When you book a beach house at Rockaway Beach, you'll enjoy miles of uninterrupted beaches, pristine parks, many lakes, and energizing hikes through forests. There are so many outdoor activities that will satisfy every type of adventurous visitor.
Most Fun Things to Do at Rockaway Beach:
Train Rides - Riding the train to Rockaway Beach has been a tradition for families since the 1920s. The train was once the only way to get here, and it would bring families over the mountains to enjoy a summer on the coast. Now, you can experience this tradition thanks to the Oregon Coast Scenic Railroad. Founded in 2003, the Oregon Coast Scenic Railroad operates scenic train rides along 46 miles of railroad that runs from the Port of Tillamook Bay to the east side of the Oregon Coast Range. The trip begins south of Rockaway Beach in Garibaldi and stops at the Wayside several times each weekend. The nostalgic whistle of the steam engine can be heard miles down the road as the train brings carloads of smiling faces to enjoy the beach or catch a bite to eat. Immerse yourself in the sights and sounds of yesterday as the steam whistle blows and the wheels grind across the tracks. As the locomotive pulls into stops in Rockaway Beach and Wheeler, the ringing of the bell will turn heads in awe and wonder. Experience unique views of the Oregon Coast and Nehalem Bay on scenic train rides offered from the end of May through the beginning of September. Watch bald eagles and pelicans soar on the wind around you, dancing with the salty mist from the ocean waves crashing against exposed cliffs.
Backpacking & Hiking
- Grab your backpack,
a canteen of water and your sense of adventure! The town of Rockaway Beach may be small in size, but they more than make up for it with some of the most unique hikes on the coast, including a breathtaking wetlands preserve that is home to one of the largest Western Red Cedars in the state. This cedar is more than 150-ft tall and 49-ft wide. It is located at the end of an easy, mile-long hike that winds underneath the towering forest. A beautiful walking path lets you enjoy the tree from every angle. To access the trailhead head from Highway 101 head East on Washington Street toward Island Street. Other nearby hikes include the family-friendly Kilchis Point Reserve in Bay City, or the thigh-pumping Neahkahnie Mountain near Manzanita.
Whale Watching - Gray whales migrate south from their feeding grounds in Alaska from mid-December through January making their way to their breeding grounds in Baja California. From late March to June the whales migrate north back to Alaska. On each trip, approximately 18,000 gray whales will pass through Oregon coastal waters. During their Southern migration peak, about 30 whales will pass by per hour, and can be seen about five miles off shore. Coming back, the whales travel at a leisurely pace staying within a half mile of the shoreline. Mothers with their young appear in May; just in time for Mother's Day. You will have a better chance of spotting a whale in the morning light with the sun at your back. First scan the ocean for spouting and then zoom in more closely with binoculars. Whales are big and certainly a little slower than dolphins or small fish, but they are active! They'll be spouting, breaching, diving and surfacing - not drifting along. Thankfully, this makes it a little easier to pick them out among the waves.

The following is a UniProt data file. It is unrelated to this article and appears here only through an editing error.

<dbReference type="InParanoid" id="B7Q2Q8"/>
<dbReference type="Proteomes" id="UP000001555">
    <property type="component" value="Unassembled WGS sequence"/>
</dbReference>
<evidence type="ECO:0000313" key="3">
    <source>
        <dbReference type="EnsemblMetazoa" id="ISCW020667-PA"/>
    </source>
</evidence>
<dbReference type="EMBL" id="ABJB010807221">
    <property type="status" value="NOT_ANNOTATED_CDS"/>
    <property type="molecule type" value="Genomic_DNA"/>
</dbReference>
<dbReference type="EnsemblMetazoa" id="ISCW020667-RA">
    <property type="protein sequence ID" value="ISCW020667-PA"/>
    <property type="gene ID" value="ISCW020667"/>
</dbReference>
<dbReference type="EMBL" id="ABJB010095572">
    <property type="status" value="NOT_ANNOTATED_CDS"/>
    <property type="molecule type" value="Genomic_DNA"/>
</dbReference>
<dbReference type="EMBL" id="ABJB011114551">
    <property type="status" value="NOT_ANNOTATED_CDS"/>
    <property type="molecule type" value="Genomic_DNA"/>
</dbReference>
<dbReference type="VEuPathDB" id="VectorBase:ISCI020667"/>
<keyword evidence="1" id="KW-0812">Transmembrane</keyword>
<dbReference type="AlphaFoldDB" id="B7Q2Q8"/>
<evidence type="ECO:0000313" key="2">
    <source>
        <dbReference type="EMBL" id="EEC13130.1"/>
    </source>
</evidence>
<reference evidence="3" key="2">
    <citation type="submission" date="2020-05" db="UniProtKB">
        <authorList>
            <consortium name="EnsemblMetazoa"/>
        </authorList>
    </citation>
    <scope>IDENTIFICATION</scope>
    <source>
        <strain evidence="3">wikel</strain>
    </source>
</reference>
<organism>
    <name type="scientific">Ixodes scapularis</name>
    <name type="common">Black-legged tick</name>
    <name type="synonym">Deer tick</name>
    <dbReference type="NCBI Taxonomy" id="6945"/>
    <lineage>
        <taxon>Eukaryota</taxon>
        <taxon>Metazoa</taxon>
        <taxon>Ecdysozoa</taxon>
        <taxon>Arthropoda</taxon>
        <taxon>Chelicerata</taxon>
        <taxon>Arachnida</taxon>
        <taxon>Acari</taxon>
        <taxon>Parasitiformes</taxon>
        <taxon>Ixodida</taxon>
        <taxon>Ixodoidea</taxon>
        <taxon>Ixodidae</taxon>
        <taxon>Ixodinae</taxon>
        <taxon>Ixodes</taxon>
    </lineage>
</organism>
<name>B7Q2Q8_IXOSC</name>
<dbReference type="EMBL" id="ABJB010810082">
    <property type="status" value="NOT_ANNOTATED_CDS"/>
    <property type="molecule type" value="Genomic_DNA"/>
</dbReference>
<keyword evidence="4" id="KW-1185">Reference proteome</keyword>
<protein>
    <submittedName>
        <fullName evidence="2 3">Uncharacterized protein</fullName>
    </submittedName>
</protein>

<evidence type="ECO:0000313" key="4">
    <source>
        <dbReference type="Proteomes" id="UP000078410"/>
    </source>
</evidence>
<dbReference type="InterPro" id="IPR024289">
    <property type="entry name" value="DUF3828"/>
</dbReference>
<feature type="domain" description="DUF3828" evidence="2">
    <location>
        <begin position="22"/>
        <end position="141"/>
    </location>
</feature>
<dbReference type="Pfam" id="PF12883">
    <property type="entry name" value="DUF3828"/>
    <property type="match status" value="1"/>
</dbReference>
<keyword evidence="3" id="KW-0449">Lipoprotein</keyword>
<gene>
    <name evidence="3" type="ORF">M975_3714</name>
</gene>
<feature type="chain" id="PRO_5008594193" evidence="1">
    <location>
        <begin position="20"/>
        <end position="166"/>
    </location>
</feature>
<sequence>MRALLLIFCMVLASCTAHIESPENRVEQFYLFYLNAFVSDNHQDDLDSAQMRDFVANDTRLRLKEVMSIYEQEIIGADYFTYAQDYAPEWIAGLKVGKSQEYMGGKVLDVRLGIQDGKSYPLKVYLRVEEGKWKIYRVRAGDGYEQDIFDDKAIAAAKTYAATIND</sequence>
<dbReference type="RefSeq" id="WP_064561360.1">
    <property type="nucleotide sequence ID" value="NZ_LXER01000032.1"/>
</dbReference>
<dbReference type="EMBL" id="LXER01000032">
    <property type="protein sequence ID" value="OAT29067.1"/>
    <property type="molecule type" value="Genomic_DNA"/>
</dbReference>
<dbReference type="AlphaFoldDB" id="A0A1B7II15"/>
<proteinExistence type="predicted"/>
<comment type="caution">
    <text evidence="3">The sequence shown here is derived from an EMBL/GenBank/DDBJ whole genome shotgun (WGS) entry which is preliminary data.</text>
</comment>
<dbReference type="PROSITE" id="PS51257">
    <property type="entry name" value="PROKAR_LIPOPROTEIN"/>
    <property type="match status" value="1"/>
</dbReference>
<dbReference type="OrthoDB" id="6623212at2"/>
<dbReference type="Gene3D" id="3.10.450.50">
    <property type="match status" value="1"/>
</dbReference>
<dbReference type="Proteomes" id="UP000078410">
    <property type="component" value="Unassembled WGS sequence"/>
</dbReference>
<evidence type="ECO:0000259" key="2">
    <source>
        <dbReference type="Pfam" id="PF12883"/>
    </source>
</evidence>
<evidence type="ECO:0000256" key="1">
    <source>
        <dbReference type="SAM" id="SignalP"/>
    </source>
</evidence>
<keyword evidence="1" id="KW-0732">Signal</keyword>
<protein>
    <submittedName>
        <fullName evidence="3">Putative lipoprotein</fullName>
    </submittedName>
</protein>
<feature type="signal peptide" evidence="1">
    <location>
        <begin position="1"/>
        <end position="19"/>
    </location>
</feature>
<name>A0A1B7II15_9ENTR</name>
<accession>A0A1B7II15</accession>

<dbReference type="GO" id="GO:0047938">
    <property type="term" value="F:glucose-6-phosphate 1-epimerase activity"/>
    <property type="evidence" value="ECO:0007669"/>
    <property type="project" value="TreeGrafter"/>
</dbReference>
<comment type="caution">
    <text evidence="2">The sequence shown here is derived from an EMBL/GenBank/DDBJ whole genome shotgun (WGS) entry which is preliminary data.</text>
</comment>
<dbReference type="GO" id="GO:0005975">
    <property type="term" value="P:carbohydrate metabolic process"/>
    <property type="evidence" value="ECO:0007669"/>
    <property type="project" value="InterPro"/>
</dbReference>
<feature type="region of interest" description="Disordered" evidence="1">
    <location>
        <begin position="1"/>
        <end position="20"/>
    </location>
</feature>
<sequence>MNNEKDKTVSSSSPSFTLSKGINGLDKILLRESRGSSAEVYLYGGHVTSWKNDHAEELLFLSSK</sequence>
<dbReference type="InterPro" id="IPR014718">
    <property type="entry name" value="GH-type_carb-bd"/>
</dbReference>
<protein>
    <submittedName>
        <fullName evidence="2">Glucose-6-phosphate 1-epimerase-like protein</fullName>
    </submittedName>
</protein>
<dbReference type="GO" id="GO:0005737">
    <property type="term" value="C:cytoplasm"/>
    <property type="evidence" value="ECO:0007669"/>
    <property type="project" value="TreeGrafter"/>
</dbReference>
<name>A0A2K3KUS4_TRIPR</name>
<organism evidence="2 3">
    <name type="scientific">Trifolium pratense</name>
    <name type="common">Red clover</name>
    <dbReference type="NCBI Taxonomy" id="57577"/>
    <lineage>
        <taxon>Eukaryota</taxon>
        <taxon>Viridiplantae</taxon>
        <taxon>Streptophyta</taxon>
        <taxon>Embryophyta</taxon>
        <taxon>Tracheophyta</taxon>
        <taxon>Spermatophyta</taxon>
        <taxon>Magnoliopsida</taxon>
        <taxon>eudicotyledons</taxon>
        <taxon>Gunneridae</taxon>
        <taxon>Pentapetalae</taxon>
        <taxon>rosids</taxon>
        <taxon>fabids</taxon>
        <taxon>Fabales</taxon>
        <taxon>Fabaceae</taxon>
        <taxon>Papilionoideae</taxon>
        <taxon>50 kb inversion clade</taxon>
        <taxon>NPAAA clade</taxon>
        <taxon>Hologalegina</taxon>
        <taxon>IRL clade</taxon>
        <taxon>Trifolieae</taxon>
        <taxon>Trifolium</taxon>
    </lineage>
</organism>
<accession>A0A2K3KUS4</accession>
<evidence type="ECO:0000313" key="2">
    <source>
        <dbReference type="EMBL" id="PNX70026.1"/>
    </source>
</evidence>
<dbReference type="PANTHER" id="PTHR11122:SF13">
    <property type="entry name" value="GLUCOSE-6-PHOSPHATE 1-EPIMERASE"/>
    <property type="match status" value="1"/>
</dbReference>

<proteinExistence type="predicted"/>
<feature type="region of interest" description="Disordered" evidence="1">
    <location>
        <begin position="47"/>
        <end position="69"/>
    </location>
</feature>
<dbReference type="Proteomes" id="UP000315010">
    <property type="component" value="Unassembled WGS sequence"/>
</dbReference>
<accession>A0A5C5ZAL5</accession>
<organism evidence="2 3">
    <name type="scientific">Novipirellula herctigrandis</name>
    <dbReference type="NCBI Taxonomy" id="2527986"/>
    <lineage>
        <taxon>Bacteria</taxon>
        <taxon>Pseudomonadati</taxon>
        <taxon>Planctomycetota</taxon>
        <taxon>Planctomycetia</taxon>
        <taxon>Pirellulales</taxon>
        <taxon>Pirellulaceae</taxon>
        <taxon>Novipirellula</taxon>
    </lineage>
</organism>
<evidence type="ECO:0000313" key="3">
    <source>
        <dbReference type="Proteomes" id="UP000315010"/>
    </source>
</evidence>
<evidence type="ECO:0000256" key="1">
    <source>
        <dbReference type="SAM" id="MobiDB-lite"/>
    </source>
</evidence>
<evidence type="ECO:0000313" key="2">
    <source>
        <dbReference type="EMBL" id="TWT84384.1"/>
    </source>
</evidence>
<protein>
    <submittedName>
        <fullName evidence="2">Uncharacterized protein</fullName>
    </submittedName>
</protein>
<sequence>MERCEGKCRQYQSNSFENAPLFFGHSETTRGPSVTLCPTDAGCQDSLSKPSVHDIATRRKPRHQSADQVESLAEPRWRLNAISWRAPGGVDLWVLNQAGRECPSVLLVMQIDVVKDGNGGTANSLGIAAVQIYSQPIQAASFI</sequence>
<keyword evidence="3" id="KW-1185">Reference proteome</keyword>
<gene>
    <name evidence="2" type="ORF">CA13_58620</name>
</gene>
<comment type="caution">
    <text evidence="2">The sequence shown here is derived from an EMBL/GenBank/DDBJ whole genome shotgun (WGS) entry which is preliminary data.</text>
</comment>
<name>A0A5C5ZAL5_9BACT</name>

Go Fishing for Rainbow Trout!
- Cast your line
into one of many lakes or rivers for a relaxing, rewarding afternoon. If you brought your boat with you, there are several boat ramps that make it convenient to spend an afternoon fishing or just soaking up the sun. Lake Lytle on the north end of town is the largest lake - spanning 69 acres and is stocked each year in March with Rainbow Trout. The lake is also home to Largemouth Bass, Sunfish, and Catfish. A public dock directly off of Hwy 101 is available to all fishers, and a boat launch and second dock can be found on the north end of the lake off of 12th& Avenue. All of the lakes are fishable if you're interested in salmon, trout or bass. Check out Spring Lake, Crescent Lake, Smith Lake, Lake Marie and Nedonna Lake, all scattered throughout the Rockaway Beach community. Make sure you've picked up your fishing license in advance.
Kayaking - There is no better way to enjoy the sights and sounds of the native wildlife than from a kayak. As you glide atop the water, an entire world of fish, clams, sand dollars and other marine life opens up below you. Blue Herons and coastal shorebirds ride the wind above your head and come in for a landing on the calm waters to take a refreshing break. Lake Lytle and Spring Lake are two favorites spots for visitors and locals in this small beach town, and you will often see kayakers and paddle boarders out enjoying the sunshine. Both lakes offer an easy yet exciting experience, even for beginners.
Consider naturally beautiful Rockaway Beach for any season of the year! Book your beach house vacation rental today through BeachHouse.com!